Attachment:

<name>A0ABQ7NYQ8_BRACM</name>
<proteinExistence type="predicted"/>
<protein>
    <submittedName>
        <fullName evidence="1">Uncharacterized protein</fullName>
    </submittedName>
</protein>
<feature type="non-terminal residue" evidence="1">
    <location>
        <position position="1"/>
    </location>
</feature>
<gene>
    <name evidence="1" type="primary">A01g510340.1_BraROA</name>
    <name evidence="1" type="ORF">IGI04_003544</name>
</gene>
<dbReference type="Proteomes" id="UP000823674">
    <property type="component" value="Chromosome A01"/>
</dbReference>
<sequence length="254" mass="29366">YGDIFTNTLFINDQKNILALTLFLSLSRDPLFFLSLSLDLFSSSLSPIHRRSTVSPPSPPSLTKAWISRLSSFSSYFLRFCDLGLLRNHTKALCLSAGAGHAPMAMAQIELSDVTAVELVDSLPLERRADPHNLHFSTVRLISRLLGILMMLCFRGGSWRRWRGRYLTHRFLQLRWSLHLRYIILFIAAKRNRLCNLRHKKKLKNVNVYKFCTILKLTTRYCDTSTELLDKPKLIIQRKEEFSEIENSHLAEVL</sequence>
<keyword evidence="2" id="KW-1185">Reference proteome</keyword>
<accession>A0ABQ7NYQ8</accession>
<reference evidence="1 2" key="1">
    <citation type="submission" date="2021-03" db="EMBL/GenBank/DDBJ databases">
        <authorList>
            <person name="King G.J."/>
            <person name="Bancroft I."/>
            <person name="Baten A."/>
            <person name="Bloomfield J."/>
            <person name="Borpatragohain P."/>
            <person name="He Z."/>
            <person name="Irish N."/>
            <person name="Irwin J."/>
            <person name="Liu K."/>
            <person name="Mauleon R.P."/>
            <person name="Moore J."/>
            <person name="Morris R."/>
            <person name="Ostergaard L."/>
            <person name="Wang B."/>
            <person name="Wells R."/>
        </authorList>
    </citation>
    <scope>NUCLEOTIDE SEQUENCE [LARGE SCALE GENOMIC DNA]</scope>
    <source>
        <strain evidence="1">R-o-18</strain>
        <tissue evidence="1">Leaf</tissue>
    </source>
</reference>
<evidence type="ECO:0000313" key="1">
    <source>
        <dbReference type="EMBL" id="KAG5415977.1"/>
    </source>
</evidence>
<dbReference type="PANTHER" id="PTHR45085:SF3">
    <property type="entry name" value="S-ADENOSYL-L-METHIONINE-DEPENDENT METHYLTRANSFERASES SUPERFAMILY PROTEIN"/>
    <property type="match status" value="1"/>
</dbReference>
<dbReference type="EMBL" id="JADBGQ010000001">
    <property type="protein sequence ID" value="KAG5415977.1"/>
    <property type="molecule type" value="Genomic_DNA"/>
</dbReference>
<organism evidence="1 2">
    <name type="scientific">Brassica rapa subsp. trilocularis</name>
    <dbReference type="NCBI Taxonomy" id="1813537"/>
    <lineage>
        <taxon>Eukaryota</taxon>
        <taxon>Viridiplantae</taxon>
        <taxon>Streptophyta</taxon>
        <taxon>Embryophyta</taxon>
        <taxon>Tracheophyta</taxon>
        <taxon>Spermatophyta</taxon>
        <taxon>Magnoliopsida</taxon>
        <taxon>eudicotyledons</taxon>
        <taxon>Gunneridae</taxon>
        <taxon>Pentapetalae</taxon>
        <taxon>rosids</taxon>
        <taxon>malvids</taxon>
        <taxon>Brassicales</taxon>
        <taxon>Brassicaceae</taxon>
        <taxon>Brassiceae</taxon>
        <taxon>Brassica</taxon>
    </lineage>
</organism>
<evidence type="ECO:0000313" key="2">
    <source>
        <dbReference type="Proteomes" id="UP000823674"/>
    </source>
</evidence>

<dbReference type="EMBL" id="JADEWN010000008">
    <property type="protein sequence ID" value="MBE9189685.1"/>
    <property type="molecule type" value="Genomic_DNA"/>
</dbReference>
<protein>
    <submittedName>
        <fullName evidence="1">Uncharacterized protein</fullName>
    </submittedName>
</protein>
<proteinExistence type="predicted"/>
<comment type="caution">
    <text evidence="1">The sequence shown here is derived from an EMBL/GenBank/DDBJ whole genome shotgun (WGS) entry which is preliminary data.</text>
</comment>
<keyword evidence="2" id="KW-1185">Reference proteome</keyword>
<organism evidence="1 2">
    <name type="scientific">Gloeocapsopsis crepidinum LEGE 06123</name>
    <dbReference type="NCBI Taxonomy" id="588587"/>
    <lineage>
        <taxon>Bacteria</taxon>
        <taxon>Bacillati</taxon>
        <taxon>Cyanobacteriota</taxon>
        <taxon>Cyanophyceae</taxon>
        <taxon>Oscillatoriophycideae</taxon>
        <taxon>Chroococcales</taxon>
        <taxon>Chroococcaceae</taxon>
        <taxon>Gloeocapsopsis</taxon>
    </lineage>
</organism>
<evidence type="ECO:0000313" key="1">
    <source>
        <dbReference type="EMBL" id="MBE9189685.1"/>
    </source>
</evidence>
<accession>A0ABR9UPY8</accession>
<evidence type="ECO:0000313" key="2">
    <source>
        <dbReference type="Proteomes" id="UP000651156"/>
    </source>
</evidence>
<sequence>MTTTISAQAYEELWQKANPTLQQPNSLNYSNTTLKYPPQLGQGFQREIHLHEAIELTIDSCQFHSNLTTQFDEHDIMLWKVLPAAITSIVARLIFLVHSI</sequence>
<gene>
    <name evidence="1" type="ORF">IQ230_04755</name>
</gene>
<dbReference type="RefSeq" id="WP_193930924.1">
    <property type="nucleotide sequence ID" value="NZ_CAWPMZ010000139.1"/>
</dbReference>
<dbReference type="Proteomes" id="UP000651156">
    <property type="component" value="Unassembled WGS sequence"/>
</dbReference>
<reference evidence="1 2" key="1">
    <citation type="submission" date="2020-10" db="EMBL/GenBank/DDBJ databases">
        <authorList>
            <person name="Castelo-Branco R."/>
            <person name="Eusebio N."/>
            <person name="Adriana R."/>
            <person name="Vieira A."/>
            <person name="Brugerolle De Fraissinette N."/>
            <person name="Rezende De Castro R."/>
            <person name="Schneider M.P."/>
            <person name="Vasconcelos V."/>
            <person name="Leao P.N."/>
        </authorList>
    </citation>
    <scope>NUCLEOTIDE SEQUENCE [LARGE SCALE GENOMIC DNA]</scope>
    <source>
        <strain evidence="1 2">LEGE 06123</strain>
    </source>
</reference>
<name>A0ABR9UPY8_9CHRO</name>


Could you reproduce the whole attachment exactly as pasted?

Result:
<name>A0ABQ7NYQ8_BRACM</name>
<proteinExistence type="predicted"/>
<protein>
    <submittedName>
        <fullName evidence="1">Uncharacterized protein</fullName>
    </submittedName>
</protein>
<feature type="non-terminal residue" evidence="1">
    <location>
        <position position="1"/>
    </location>
</feature>
<gene>
    <name evidence="1" type="primary">A01g510340.1_BraROA</name>
    <name evidence="1" type="ORF">IGI04_003544</name>
</gene>
<dbReference type="Proteomes" id="UP000823674">
    <property type="component" value="Chromosome A01"/>
</dbReference>
<sequence length="254" mass="29366">YGDIFTNTLFINDQKNILALTLFLSLSRDPLFFLSLSLDLFSSSLSPIHRRSTVSPPSPPSLTKAWISRLSSFSSYFLRFCDLGLLRNHTKALCLSAGAGHAPMAMAQIELSDVTAVELVDSLPLERRADPHNLHFSTVRLISRLLGILMMLCFRGGSWRRWRGRYLTHRFLQLRWSLHLRYIILFIAAKRNRLCNLRHKKKLKNVNVYKFCTILKLTTRYCDTSTELLDKPKLIIQRKEEFSEIENSHLAEVL</sequence>
<keyword evidence="2" id="KW-1185">Reference proteome</keyword>
<accession>A0ABQ7NYQ8</accession>
<reference evidence="1 2" key="1">
    <citation type="submission" date="2021-03" db="EMBL/GenBank/DDBJ databases">
        <authorList>
            <person name="King G.J."/>
            <person name="Bancroft I."/>
            <person name="Baten A."/>
            <person name="Bloomfield J."/>
            <person name="Borpatragohain P."/>
            <person name="He Z."/>
            <person name="Irish N."/>
            <person name="Irwin J."/>
            <person name="Liu K."/>
            <person name="Mauleon R.P."/>
            <person name="Moore J."/>
            <person name="Morris R."/>
            <person name="Ostergaard L."/>
            <person name="Wang B."/>
            <person name="Wells R."/>
        </authorList>
    </citation>
    <scope>NUCLEOTIDE SEQUENCE [LARGE SCALE GENOMIC DNA]</scope>
    <source>
        <strain evidence="1">R-o-18</strain>
        <tissue evidence="1">Leaf</tissue>
    </source>
</reference>
<evidence type="ECO:0000313" key="1">
    <source>
        <dbReference type="EMBL" id="KAG5415977.1"/>
    </source>
</evidence>
<dbReference type="PANTHER" id="PTHR45085:SF3">
    <property type="entry name" value="S-ADENOSYL-L-METHIONINE-DEPENDENT METHYLTRANSFERASES SUPERFAMILY PROTEIN"/>
    <property type="match status" value="1"/>
</dbReference>
<dbReference type="EMBL" id="JADBGQ010000001">
    <property type="protein sequence ID" value="KAG5415977.1"/>
    <property type="molecule type" value="Genomic_DNA"/>
</dbReference>
<organism evidence="1 2">
    <name type="scientific">Brassica rapa subsp. trilocularis</name>
    <dbReference type="NCBI Taxonomy" id="1813537"/>
    <lineage>
        <taxon>Eukaryota</taxon>
        <taxon>Viridiplantae</taxon>
        <taxon>Streptophyta</taxon>
        <taxon>Embryophyta</taxon>
        <taxon>Tracheophyta</taxon>
        <taxon>Spermatophyta</taxon>
        <taxon>Magnoliopsida</taxon>
        <taxon>eudicotyledons</taxon>
        <taxon>Gunneridae</taxon>
        <taxon>Pentapetalae</taxon>
        <taxon>rosids</taxon>
        <taxon>malvids</taxon>
        <taxon>Brassicales</taxon>
        <taxon>Brassicaceae</taxon>
        <taxon>Brassiceae</taxon>
        <taxon>Brassica</taxon>
    </lineage>
</organism>
<evidence type="ECO:0000313" key="2">
    <source>
        <dbReference type="Proteomes" id="UP000823674"/>
    </source>
</evidence>

<dbReference type="EMBL" id="JADEWN010000008">
    <property type="protein sequence ID" value="MBE9189685.1"/>
    <property type="molecule type" value="Genomic_DNA"/>
</dbReference>
<protein>
    <submittedName>
        <fullName evidence="1">Uncharacterized protein</fullName>
    </submittedName>
</protein>
<proteinExistence type="predicted"/>
<comment type="caution">
    <text evidence="1">The sequence shown here is derived from an EMBL/GenBank/DDBJ whole genome shotgun (WGS) entry which is preliminary data.</text>
</comment>
<keyword evidence="2" id="KW-1185">Reference proteome</keyword>
<organism evidence="1 2">
    <name type="scientific">Gloeocapsopsis crepidinum LEGE 06123</name>
    <dbReference type="NCBI Taxonomy" id="588587"/>
    <lineage>
        <taxon>Bacteria</taxon>
        <taxon>Bacillati</taxon>
        <taxon>Cyanobacteriota</taxon>
        <taxon>Cyanophyceae</taxon>
        <taxon>Oscillatoriophycideae</taxon>
        <taxon>Chroococcales</taxon>
        <taxon>Chroococcaceae</taxon>
        <taxon>Gloeocapsopsis</taxon>
    </lineage>
</organism>
<evidence type="ECO:0000313" key="1">
    <source>
        <dbReference type="EMBL" id="MBE9189685.1"/>
    </source>
</evidence>
<accession>A0ABR9UPY8</accession>
<evidence type="ECO:0000313" key="2">
    <source>
        <dbReference type="Proteomes" id="UP000651156"/>
    </source>
</evidence>
<sequence>MTTTISAQAYEELWQKANPTLQQPNSLNYSNTTLKYPPQLGQGFQREIHLHEAIELTIDSCQFHSNLTTQFDEHDIMLWKVLPAAITSIVARLIFLVHSI</sequence>
<gene>
    <name evidence="1" type="ORF">IQ230_04755</name>
</gene>
<dbReference type="RefSeq" id="WP_193930924.1">
    <property type="nucleotide sequence ID" value="NZ_CAWPMZ010000139.1"/>
</dbReference>
<dbReference type="Proteomes" id="UP000651156">
    <property type="component" value="Unassembled WGS sequence"/>
</dbReference>
<reference evidence="1 2" key="1">
    <citation type="submission" date="2020-10" db="EMBL/GenBank/DDBJ databases">
        <authorList>
            <person name="Castelo-Branco R."/>
            <person name="Eusebio N."/>
            <person name="Adriana R."/>
            <person name="Vieira A."/>
            <person name="Brugerolle De Fraissinette N."/>
            <person name="Rezende De Castro R."/>
            <person name="Schneider M.P."/>
            <person name="Vasconcelos V."/>
            <person name="Leao P.N."/>
        </authorList>
    </citation>
    <scope>NUCLEOTIDE SEQUENCE [LARGE SCALE GENOMIC DNA]</scope>
    <source>
        <strain evidence="1 2">LEGE 06123</strain>
    </source>
</reference>
<name>A0ABR9UPY8_9CHRO</name>